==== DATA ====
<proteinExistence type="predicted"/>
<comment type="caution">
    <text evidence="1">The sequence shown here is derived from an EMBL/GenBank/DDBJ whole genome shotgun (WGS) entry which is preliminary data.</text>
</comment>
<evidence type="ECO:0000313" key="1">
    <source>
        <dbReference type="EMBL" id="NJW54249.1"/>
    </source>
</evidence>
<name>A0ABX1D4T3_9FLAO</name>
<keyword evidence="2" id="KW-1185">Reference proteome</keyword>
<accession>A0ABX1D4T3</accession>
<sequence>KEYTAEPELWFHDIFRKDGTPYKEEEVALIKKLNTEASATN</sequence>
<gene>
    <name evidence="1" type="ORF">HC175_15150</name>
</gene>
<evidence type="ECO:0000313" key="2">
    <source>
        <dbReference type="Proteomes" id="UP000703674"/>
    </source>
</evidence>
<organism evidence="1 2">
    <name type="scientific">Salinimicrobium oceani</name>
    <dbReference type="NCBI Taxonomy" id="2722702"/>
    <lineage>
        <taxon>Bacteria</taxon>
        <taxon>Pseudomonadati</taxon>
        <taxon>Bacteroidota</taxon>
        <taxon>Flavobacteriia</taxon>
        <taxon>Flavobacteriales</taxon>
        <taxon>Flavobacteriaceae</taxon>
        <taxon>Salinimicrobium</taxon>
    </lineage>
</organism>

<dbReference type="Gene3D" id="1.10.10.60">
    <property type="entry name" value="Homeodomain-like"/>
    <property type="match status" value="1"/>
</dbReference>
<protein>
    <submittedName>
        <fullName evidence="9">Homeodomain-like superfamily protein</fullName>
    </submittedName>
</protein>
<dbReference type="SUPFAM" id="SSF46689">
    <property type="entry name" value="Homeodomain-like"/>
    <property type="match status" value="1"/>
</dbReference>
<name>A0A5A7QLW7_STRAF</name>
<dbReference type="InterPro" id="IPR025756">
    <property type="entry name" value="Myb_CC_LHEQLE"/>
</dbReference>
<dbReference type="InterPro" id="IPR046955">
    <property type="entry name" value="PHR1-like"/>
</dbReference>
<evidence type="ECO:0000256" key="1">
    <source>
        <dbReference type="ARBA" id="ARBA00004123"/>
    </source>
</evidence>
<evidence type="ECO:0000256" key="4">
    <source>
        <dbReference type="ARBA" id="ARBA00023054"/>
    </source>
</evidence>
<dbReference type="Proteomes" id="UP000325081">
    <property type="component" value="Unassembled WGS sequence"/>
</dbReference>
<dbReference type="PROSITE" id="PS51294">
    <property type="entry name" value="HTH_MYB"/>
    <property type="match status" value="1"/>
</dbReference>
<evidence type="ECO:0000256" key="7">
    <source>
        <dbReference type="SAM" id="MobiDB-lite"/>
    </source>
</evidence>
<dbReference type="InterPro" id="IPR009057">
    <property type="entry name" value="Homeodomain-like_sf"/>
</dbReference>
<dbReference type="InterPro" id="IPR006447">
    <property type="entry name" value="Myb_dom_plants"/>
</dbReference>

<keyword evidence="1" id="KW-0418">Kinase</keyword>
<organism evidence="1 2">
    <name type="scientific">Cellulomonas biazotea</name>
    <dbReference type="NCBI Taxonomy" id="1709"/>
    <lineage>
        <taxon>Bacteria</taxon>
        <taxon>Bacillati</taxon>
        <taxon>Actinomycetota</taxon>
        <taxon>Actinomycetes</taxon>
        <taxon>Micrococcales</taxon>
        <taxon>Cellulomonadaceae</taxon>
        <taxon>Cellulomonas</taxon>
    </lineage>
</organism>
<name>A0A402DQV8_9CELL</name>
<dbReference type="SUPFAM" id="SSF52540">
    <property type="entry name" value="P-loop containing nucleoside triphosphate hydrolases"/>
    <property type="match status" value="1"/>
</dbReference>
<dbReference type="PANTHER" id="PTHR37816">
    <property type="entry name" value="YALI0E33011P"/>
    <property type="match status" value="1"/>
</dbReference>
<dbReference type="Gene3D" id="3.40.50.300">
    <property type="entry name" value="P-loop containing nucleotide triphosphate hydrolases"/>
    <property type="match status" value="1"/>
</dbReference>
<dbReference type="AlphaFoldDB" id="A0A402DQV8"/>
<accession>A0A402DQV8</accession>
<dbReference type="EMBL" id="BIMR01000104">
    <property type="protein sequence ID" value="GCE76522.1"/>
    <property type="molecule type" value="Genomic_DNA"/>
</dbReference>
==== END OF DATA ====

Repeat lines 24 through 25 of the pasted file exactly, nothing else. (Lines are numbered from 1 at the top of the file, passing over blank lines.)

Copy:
    <dbReference type="NCBI Taxonomy" id="2722702"/>
    <lineage>